Two long-term projects moving forward in Arlington

The city of Arlington, SD is moving forward with two phases of its long-term strategic plan with help from Heartland. The Arlington Community Development Corporation (ACDC) received a $5,000 economic development grant to help fund the ongoing Certified Ready Site process for the city’s industrial park as well as a Main Street renovation project.

“Both the Main Street Square renovation and the industrial park readiness project have been identified in every Arlington Strategic Study since 2002,” said ACDC Executive Director Jason Uphoff. “Each is unique in its own right, and both are critical to improving the community’s quality of life.”

Heartland Director of Economic Development Casey Crabtree, second from left, presents a grant to Arlington Community Development Corporation Executive Director Jason Uphoff near the stage in the new Main Street Square in Arlington. Also pictured, left to right, Nathan Gruis, Dan Lesnar and Steffensen Construction owner John Steffensen, who constructed the stage for free.
Heartland Director of Economic Development Casey Crabtree, second from left, presents a grant to Arlington Community Development Corporation Executive Director Jason Uphoff near the stage in the new Main Street Square in Arlington. Also pictured, left to right, are Steffensen Construction employees Nathan Gruis and Dan Lesnar, and owner John Steffensen. Steffensen Construction donated their labor to build the stage.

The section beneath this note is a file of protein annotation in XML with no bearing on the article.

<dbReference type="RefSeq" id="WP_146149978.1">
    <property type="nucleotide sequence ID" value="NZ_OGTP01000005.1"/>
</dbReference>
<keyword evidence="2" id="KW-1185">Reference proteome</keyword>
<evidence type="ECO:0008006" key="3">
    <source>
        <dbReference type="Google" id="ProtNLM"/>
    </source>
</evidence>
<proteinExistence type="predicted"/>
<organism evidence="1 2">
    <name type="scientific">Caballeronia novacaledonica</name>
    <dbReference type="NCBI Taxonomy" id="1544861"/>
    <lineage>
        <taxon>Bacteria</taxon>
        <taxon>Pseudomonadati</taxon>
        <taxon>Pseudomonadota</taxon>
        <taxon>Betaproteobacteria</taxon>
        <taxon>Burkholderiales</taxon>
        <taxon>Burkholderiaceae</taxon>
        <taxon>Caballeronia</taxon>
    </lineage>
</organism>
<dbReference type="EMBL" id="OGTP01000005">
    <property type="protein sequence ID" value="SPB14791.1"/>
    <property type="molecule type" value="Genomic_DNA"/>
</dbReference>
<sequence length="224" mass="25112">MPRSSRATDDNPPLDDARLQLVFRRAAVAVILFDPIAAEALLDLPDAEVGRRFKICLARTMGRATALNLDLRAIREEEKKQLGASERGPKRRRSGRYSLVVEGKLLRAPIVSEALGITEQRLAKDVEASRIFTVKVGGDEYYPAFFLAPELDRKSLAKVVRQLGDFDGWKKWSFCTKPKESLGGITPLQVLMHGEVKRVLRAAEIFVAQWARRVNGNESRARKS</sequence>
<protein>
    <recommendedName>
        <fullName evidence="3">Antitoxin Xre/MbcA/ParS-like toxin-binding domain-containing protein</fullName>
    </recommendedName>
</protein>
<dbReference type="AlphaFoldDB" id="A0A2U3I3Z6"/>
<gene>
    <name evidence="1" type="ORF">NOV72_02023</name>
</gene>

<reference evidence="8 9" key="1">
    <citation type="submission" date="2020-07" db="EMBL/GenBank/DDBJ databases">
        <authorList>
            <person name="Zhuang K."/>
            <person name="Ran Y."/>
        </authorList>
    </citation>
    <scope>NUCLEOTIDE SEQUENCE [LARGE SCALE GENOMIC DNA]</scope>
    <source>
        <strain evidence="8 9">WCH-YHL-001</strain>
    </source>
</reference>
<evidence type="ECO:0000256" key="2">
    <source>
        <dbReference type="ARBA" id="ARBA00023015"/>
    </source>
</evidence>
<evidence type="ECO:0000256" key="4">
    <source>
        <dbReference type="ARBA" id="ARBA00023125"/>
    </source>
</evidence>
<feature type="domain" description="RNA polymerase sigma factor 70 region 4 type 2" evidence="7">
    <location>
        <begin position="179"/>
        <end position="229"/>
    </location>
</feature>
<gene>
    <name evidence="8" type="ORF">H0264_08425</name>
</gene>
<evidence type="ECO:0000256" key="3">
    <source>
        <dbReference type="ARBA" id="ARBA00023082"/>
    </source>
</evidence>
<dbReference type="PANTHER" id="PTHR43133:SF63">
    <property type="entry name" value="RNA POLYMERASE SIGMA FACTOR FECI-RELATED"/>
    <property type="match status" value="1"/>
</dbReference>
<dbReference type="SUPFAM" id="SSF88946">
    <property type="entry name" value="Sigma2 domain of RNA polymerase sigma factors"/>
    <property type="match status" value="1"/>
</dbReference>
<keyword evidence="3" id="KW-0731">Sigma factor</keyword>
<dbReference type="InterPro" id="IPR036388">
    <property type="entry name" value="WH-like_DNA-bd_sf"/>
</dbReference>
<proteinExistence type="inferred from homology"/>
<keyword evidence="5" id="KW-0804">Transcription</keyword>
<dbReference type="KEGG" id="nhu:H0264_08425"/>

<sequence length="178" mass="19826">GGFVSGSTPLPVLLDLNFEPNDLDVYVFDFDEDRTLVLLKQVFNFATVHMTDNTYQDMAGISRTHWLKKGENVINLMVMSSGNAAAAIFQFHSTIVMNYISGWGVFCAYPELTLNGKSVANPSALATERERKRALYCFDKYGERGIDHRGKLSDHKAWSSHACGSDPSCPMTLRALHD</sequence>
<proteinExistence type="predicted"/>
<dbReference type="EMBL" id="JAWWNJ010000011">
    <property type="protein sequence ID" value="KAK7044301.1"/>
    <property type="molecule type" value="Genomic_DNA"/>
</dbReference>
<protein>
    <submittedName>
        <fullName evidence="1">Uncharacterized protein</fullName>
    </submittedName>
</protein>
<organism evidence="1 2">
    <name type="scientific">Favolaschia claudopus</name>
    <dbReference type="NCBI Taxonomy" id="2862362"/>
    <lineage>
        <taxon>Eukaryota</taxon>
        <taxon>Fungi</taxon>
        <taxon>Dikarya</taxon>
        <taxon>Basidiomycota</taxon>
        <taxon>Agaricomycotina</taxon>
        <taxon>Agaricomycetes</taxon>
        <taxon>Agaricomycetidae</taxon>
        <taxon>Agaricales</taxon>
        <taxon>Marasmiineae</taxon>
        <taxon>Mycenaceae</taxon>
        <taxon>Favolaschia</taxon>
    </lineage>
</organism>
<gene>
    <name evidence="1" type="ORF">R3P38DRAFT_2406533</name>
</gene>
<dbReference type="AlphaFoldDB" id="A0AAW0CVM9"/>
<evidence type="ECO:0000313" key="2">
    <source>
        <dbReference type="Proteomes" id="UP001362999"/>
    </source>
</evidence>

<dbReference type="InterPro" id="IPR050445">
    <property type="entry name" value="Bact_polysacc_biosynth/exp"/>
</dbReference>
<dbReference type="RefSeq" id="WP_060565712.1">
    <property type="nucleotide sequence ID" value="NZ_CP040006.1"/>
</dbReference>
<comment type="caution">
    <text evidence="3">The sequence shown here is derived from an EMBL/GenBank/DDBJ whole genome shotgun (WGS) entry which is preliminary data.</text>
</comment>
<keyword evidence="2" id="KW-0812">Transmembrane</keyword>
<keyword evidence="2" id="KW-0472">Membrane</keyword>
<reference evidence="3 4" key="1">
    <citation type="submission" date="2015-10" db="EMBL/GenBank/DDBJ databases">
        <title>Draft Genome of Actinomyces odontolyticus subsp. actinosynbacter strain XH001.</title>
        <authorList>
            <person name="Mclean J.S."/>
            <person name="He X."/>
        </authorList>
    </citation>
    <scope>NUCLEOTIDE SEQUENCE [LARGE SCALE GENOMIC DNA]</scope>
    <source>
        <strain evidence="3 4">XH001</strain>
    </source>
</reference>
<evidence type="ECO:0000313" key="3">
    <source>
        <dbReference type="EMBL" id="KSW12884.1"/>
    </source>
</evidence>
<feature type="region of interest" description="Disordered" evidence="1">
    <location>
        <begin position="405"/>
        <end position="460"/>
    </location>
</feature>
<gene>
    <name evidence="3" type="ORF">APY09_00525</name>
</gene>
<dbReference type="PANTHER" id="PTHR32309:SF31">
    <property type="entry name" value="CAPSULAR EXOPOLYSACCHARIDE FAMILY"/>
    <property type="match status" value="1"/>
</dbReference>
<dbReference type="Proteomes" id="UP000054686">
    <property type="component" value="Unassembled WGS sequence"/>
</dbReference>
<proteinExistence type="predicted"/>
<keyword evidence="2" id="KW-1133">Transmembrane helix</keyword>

The majority of the Heartland grant money will be applied to the Certified Ready Site application process, helping fund an environmental assessment, archaeological study and soil testing. Operated by the South Dakota Governor’s Office of Economic Development (GOED), Certified Ready Sites is an economic development program promoting commercial and industrial sites that are development ready.

“Heartland is excited to partner with ACDC on these projects,” said Heartland Director of Economic Development Casey Crabtree. “Developers are more likely to choose a Certified Ready Site because detailed information about the site is provided, mitigating risk. In addition, GOED markets these sites across the country, making certification a critical step for any South Dakota community looking to develop an industrial park.”

To obtain certification, applicants must provide a variety of data as well as have certain tests performed. Qualifying sites are featured on the GOED website www.sdreadytopartner.com, marketing to site selectors as well as companies looking to move or expand.

“Attaining Certified Ready Site status from GOED has been a long-standing goal of the development corporation and city,” Uphoff said. “Shovel-ready sites will make our city more appealing because the initial legwork is done. This could give us the edge when competing with other communities to attract businesses.”

Heartland awarded the city a similar grant in 2015 to assist with the completion of an Industrial Park Master Plan, conducted by Banner Engineering, which outlined a blueprint for the development of roads, sewer and electrical infrastructure to six new lots on the north side of the industrial park, expanding the number of shovel-ready sites by 250 percent.

Uphoff plans to apply the remaining quarter of the grant money towards renovation of two derelict lots on Main Street into usable green space with a stage.

“We expect the Main Street Square to be an attractive, fully functioning addition to our downtown district,” he said. “Not only will it beautify our streets, but it will also serve as a gathering space for use by private citizens, business owners and visitors. The potential is nearly boundless: vendor fairs, farmers’ markets, concerts and community movies are just a few ideas we have discussed.”

Heartland provides economic development grants to customers to help fund projects that promote economic prosperity, support new business opportunities or improve the social and economic well-being of local residents. For more information, visit www.hcpd.com/economic-development.